I notice that the bags that had fallen landed on two white-habited nuns. Even though I am observing them from the rear, I see they have slightly hunched backs. They seem quite slight, possibly frail. They appear elderly. They stare straight ahead as other passengers attempt to retrieve the strewn groceries, some trapped between them, some on the floor, and replace them in the shopping bags. One of the nuns thinks, Oh, Lord, as if I don’t have enough to deal with right now. She snaps up a Golden Delicious apple from her lap and tosses it in one of the bags. She grumbles with discomfort, My thong is killing me!
The other nun squirms a bit. I wonder, she thinks, if the other sisters at the convent realize how free it feels to go commando.
My gaze returns to the young mother, who is now nursing her son. She manages to keep her breast hidden. Sitting next to them is a 15-year-old boy in a burgundy and gray school uniform. With quick subtle glances, he peeks sidelong at the activity next to him, hoping to get a glimpse of a breast. His backpack rests on his lap. His hidden right hand appears to be moving under the backpack in a rapid stroking motion. I can’t believe I’m doing this on a bus, he thinks. The woman, sensing her baby is no longer suckling, moves him away from her breast and, in a nanosecond, covers herself. But her protective move was not fast enough. Her teenage neighbor’s eyes open wide. Nice rack, mama, he gasps in my head.
I chuckle and look away. My roving eyes focus on a Caucasian man about my age sitting next to the window in the back row. His features indicate he might be Jewish. His conservative hair style reflects a possible career in law, banking, or real estate. He is wearing an orange Florida State sweatshirt with a gator across the chest. He smirks with arrogance. I can’t believe, he is thinking, I illegally voted for Trump in Pensacola just four days ago and no one’s the wiser. His thoughts morph into sinister laughter.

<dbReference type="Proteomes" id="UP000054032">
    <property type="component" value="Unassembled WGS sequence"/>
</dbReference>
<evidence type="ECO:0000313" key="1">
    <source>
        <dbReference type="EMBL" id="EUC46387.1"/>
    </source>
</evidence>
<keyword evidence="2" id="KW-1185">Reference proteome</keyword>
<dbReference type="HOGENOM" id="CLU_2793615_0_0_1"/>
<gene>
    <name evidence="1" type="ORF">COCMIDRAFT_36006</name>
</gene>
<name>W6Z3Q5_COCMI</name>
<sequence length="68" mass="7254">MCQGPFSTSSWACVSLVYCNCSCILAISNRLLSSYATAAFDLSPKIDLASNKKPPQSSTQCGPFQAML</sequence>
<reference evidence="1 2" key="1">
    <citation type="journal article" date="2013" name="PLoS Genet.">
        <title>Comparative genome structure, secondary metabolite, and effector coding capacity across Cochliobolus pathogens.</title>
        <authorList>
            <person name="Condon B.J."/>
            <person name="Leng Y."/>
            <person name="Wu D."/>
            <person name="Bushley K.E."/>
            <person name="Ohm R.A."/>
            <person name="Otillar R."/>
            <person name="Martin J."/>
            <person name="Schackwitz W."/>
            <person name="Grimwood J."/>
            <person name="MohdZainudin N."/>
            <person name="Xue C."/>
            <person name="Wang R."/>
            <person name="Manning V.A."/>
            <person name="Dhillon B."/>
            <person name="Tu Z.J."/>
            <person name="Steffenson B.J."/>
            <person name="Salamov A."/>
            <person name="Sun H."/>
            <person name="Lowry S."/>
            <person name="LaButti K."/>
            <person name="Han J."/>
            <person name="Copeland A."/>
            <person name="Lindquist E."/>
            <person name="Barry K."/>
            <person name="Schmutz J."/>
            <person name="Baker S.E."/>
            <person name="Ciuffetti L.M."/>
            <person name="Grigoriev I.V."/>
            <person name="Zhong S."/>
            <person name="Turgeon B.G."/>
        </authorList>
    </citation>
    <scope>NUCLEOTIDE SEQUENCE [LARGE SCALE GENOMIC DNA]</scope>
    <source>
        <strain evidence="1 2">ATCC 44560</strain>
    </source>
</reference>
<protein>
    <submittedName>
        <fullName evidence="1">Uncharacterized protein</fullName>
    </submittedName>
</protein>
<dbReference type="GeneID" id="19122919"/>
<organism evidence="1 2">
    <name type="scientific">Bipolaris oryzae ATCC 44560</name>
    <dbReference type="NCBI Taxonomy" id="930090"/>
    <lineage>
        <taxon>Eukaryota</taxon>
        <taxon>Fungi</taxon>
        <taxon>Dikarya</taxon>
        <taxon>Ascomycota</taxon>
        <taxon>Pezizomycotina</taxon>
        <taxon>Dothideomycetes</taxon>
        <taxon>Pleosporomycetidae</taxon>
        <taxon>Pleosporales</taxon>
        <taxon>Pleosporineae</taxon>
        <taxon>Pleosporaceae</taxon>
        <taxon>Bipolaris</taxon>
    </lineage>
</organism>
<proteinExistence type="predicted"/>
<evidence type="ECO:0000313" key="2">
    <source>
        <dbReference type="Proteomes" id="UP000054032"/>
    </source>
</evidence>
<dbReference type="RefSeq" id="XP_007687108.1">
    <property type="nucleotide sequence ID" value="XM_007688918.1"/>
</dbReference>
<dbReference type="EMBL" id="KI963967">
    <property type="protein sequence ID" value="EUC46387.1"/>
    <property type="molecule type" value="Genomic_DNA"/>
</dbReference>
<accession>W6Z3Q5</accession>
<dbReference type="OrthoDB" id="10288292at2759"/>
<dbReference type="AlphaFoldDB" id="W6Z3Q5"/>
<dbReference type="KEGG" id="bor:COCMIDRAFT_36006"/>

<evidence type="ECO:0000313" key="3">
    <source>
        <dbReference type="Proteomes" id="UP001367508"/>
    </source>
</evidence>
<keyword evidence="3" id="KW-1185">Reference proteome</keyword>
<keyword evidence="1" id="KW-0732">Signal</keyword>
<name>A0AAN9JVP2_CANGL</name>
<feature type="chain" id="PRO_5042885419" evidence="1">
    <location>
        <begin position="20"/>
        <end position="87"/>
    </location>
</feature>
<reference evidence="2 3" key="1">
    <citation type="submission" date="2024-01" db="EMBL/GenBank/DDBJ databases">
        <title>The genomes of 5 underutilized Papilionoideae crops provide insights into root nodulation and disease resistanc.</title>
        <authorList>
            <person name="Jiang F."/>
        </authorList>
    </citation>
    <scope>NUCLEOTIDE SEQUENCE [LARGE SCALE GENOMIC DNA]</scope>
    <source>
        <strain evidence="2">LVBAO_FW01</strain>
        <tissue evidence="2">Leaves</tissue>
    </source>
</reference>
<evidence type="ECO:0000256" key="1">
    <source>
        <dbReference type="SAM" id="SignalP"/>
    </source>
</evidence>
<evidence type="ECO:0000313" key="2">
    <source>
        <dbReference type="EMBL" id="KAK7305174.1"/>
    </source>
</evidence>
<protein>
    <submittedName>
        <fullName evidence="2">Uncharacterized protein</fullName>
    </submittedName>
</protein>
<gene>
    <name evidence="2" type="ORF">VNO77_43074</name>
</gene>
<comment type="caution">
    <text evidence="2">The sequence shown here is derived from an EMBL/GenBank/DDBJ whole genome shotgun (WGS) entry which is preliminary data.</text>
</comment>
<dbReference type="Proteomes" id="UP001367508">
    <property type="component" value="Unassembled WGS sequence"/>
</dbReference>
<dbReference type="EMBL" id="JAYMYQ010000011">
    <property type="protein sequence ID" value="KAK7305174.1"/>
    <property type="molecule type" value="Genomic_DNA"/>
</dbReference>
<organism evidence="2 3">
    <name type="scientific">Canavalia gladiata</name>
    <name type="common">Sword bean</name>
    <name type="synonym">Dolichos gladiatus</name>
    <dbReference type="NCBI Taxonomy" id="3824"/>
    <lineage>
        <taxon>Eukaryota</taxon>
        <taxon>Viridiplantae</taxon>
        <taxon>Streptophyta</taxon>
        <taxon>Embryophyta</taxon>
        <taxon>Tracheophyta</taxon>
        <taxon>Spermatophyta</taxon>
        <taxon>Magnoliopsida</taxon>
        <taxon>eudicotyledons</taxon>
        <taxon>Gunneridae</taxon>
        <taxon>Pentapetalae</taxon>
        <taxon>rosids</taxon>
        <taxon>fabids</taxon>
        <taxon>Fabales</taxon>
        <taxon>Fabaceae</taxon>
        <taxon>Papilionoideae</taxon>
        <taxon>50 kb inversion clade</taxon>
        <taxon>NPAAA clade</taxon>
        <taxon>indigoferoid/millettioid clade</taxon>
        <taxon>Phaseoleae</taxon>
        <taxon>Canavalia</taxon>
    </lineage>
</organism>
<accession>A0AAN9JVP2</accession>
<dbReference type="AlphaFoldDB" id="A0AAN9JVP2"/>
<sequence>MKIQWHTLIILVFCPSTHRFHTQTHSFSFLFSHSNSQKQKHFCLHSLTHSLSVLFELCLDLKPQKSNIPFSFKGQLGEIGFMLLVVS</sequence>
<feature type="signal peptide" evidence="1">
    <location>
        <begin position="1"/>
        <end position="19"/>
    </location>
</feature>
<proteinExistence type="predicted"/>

Disgusted, I turn toward the front of the bus. I see the back of the driver’s head. My inner ears hear his voice. Do these idiots realize I’m not the bus driver? he thinks. I’m sure they don’t suspect the real one is bound and gagged in the baggage hold underneath. He shifts his position in his seat. Once we get to the Chapala plaza and get rid of most of these jerks, we’re headed for Laredo and the border!
I look around. I have to tell someone, warn them, I say to myself. But I am distracted by a muscular, handsome 20-something Mexican looking at my face. He is, even by my high standards, a “stud.” He looks away, but not until I realize he had stared at me that millionth of a second longer than is acceptable between men. Unless. Am I being cruised? I wonder.
He glances back at me and fleetingly connects with my eyes, but his gaze glides past me this time. It is obvious he is faking looking around, observing the environment. His thoughts crash into my head. He’s hot for an old gringo. I might not even charge him. His head starts rotating back past me. I wonder, if I look at him again, if he will follow me off the bus?
Without warning, the driver slams on the brakes. In an instance, I find myself on the aisle floor. There is space around me. I look up. The logjam of passengers that had filled the aisle moments before has disappeared. I get up and notice many empty seats around me. Oh crap, I tell myself, I’ve been daydreaming!
I peek out the window. We are at Chapala’s main stop, its plaza, where most of the passengers get off the bus. I look toward the back door. The last of the riders are disembarking. I dash to join them, lining up behind a striking woman in a bright multi-colored and sequined blouse. How could I have not noticed her before? I ask myself. Because, I answer, I was lost in my stupid fantasies. Damn, I think with disappointed frustration, none of that was real.
I step off the bus. Standing in front of me, looking at me, is the young Mexican stud. He smiles.